"Mrs. Jamieson's drawing-room was cheerful; the evening sun came streaming into it, and the large square window was clustered around with flowers. The furniture was white and gold; not the later style, Louis Quatorze, I think they call it, all shells and twirls; no, Mrs. Jamieson's chairs and tables had not a curve or a bend about them. The chair and table legs diminished as they neared the ground, and were straight and square in all their corners. The chairs were all a-row against the walls, with the exception of four or five, which stood in a circle around the fire. They were railed with white bars across the back, and nobbed with gold; neither the railings nor the nobs invited to ease. There was a japanned table devoted to literature, on which lay a Bible, a Peerage, and a Prayer-Book. There was another square Pembroke table dedicated to the Fine Arts, on which were a kaleidoscope, conversation-cards, puzzle-cards (tied together to an interminable length with faded pink satin ribbon), and a box painted in fond imitation of the drawings which decorate tea-chests. Carlo lay on the worsted-worked rug, and ungraciously barked at us as we entered. Mrs. Jamieson stood up, giving each a torpid smile of welcome, and looking helplessly beyond us at Mr. Mulliner, as if she hoped he would place us in chairs, for, if he did not, she never could. I suppose he thought we could find our way to the circle around the fire, which reminded me of Stonehenge, I don't know why."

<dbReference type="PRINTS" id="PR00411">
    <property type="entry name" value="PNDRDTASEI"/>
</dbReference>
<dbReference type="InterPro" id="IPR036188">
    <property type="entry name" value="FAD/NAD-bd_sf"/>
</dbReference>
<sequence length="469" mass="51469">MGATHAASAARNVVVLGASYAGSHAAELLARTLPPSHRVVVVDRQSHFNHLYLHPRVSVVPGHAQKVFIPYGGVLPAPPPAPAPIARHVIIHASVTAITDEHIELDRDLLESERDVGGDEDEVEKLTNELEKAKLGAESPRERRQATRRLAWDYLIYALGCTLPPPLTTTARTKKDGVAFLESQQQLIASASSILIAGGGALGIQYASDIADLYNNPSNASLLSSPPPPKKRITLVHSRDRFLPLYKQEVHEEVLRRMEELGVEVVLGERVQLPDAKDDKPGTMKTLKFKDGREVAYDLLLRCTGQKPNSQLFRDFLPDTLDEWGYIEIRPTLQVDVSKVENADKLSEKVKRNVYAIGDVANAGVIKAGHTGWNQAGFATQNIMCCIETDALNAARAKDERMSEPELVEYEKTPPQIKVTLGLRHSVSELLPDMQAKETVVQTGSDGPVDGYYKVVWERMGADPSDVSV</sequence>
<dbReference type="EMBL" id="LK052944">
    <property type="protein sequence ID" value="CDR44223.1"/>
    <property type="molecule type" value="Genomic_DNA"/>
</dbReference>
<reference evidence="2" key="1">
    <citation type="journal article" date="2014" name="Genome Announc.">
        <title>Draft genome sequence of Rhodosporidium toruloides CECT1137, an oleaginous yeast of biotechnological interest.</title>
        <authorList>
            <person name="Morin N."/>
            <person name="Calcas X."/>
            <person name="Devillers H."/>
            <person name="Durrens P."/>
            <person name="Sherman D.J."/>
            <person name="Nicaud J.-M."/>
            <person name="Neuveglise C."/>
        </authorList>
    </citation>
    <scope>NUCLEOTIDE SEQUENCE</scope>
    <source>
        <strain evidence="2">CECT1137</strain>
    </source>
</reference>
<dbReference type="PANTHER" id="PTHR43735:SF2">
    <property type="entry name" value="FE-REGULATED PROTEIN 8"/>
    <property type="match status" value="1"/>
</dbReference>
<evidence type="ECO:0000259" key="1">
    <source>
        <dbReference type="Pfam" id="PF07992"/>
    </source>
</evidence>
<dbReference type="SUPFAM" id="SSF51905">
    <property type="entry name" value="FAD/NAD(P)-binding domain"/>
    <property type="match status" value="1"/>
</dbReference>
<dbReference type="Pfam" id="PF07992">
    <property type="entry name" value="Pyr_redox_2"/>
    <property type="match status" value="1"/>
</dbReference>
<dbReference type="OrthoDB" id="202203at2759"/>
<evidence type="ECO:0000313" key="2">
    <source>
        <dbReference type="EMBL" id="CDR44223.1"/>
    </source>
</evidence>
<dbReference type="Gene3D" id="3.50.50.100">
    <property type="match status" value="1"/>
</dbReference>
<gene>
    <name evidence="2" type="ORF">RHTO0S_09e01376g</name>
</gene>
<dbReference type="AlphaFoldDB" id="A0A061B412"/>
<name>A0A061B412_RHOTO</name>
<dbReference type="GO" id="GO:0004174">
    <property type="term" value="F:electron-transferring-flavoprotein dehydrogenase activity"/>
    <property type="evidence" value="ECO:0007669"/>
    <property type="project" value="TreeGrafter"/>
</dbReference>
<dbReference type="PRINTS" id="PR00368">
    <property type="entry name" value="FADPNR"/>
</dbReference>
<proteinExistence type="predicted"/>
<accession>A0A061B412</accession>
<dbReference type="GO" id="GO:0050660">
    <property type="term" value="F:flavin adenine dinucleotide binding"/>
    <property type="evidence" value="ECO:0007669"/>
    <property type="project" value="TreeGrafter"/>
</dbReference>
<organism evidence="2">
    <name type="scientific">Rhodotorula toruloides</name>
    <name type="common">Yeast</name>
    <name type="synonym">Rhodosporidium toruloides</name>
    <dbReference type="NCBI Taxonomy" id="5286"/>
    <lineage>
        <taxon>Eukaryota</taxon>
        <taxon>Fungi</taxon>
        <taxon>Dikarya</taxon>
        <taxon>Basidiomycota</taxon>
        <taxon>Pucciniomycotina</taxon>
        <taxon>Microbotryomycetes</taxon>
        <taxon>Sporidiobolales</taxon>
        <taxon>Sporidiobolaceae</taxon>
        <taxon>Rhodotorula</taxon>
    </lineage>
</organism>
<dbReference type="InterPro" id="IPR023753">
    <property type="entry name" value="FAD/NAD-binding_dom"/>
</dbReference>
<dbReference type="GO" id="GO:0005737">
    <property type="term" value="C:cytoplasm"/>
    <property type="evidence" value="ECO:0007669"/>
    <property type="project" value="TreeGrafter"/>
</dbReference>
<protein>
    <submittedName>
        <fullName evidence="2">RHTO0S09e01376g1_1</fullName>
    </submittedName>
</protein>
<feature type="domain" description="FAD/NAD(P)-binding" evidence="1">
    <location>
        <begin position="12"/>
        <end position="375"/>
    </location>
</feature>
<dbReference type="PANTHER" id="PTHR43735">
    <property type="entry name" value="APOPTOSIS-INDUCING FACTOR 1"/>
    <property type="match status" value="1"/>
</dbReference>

An interior design history enthusiast and in my own way an erstwhile chronicler of those I call the Lost Generation - those men, some of them gay and many of whom died of AIDS in the 1980s and 1990s, and who are to a great degree forgotten.